In part, it felt too intimate to flirt in voice without others present. The stakes had risen in some sense – it would have been a bit more serious. Interestingly, if we had been talking in some corner of a typical party in person, I don’t think that would have been true, but with just these two disembodied voices on the headsets… well, murmuring in 4 people’s ears at once is one thing, but to someone individually, privately, it was just too intense. And not something either of us married parents was really wanting to do. So private text chat had some minimal game-play comments and several – but rare – racy comments. The private chat lines were not frequent at all – because one has to stop game play to do so – but they were able to be more intimate because, I think, we didn’t have to navigate all the vocal cues and implications they bring. The text could be interpreted as humorous and light, while the same words in voice would be…. startling and far too suggestive.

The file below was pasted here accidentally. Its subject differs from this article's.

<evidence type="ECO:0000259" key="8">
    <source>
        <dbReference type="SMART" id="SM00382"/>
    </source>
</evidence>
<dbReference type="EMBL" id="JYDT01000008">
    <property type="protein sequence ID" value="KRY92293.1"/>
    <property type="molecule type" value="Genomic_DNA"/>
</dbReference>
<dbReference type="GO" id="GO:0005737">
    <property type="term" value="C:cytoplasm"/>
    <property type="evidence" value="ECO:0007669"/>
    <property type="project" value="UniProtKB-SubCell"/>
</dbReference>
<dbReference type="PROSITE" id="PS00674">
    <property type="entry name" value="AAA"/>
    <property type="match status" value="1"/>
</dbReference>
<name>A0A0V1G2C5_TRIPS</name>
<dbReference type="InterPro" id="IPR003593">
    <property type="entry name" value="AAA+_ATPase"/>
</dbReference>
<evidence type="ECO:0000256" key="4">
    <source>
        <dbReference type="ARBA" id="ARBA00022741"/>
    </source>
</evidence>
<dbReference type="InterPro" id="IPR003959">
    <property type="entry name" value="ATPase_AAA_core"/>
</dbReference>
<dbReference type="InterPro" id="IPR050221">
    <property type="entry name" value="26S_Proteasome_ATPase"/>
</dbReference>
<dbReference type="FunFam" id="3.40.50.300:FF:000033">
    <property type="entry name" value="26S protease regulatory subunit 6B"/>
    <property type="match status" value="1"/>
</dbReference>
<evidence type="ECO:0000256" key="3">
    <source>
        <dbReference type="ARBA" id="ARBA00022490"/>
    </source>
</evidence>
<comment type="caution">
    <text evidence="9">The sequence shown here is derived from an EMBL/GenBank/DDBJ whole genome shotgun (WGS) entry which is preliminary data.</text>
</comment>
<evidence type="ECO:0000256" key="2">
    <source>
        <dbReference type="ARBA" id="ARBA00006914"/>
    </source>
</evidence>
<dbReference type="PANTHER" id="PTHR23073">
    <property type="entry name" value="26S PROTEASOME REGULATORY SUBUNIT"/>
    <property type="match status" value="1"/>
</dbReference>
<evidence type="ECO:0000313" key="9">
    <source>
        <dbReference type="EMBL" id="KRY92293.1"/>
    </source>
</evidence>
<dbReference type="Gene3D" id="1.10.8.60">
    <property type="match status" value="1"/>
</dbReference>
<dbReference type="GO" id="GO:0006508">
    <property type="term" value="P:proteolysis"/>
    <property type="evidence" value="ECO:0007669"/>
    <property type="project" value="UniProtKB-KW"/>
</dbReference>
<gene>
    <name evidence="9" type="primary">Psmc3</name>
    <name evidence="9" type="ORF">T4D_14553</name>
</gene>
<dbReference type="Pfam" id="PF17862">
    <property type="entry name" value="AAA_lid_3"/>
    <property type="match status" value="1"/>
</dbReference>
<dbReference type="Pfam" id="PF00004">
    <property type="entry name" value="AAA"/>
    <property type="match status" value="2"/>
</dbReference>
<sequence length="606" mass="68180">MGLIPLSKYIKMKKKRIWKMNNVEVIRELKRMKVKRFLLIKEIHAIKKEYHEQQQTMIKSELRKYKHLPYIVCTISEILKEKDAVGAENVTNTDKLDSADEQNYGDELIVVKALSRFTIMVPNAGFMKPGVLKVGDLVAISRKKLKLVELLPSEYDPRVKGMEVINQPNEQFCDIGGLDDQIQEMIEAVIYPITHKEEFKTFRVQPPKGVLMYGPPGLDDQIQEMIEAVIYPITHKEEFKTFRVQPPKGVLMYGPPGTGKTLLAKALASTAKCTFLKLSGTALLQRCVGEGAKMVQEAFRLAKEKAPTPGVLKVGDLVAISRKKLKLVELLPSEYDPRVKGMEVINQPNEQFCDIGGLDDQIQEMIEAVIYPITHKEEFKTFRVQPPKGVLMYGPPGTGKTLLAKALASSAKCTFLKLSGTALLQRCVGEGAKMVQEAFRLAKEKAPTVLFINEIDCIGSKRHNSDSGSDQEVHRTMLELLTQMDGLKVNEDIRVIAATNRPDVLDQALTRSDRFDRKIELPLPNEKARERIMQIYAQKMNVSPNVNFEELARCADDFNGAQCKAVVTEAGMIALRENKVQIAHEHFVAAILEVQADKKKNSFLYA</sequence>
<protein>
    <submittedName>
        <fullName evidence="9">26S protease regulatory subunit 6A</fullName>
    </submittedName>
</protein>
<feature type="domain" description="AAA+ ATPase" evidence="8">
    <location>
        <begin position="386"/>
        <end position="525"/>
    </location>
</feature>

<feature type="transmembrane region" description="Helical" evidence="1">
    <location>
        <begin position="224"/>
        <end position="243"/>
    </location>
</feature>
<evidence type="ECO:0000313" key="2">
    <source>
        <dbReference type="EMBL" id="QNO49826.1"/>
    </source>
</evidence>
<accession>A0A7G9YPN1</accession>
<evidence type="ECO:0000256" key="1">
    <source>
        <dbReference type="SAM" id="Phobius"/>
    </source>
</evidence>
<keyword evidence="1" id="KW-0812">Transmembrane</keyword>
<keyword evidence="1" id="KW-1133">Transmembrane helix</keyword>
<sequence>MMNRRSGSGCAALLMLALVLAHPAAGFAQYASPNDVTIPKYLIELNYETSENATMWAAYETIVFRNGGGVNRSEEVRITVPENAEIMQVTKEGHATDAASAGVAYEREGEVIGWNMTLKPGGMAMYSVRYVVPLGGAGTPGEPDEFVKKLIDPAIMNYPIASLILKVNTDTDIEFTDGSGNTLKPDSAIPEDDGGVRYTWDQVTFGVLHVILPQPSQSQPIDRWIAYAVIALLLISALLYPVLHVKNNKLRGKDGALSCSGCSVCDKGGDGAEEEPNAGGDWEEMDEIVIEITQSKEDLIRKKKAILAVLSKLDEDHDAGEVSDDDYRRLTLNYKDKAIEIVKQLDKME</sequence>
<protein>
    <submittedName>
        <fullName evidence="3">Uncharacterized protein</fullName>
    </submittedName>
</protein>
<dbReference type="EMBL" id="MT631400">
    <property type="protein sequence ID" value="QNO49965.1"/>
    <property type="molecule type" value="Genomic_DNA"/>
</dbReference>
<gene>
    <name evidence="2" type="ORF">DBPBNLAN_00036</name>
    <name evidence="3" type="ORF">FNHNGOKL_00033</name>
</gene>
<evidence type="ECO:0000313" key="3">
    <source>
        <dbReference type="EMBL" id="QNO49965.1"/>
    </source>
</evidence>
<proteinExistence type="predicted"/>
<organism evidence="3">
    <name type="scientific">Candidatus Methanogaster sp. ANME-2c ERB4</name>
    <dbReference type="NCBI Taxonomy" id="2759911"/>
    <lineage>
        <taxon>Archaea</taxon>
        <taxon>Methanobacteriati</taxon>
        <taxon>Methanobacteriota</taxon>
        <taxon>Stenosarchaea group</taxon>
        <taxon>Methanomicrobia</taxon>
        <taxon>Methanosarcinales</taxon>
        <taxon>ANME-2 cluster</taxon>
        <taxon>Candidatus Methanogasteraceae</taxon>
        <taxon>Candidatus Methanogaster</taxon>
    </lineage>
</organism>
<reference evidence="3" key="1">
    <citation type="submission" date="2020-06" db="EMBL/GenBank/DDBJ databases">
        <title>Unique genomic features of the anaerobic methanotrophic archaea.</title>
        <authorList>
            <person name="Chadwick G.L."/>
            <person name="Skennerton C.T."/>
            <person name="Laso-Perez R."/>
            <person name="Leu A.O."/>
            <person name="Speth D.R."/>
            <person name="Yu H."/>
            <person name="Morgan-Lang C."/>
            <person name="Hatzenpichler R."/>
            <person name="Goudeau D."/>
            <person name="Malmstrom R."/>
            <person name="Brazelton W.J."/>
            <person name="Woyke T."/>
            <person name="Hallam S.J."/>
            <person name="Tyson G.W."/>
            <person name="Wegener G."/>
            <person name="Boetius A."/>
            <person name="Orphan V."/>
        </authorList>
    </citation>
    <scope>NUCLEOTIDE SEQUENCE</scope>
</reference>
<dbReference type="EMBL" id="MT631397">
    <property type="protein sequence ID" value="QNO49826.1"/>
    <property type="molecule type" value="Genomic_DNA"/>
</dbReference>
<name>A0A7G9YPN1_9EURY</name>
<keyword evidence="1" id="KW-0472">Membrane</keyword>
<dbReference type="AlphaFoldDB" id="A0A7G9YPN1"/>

My private chats with J. are often “real world” related. I mentioned being sad I hadn’t lost much weight the previous week, she mentioned being frustrated at the move away from her other character, I asked her how long she would play, etc. We have almost no game-related chat privately – there wasn’t much point.

Periodically someone on voice chat will comment on another player’s vocal words by sending a private text. Two nights ago, “Pyrez” was making really inappropriate comments about race and the like. Everyone was silent – even M., who makes a few such comments on occasion. Pyrez was simply taking it too far. At some point M. whispered to me, “oooookay. whatever” in response to Pyrez’s drivel.

Interestingly, J. rarely makes such private comments. I know she’s thinking what I’m thinking, but maybe because she knows that, too, or maybe cause she’s here in part for ethnographic research, she doesn’t feel the need to make the side comments. I admire that – it’s hard to retain what little distance one has when you get involved in commenting on people’s behavior to a friend.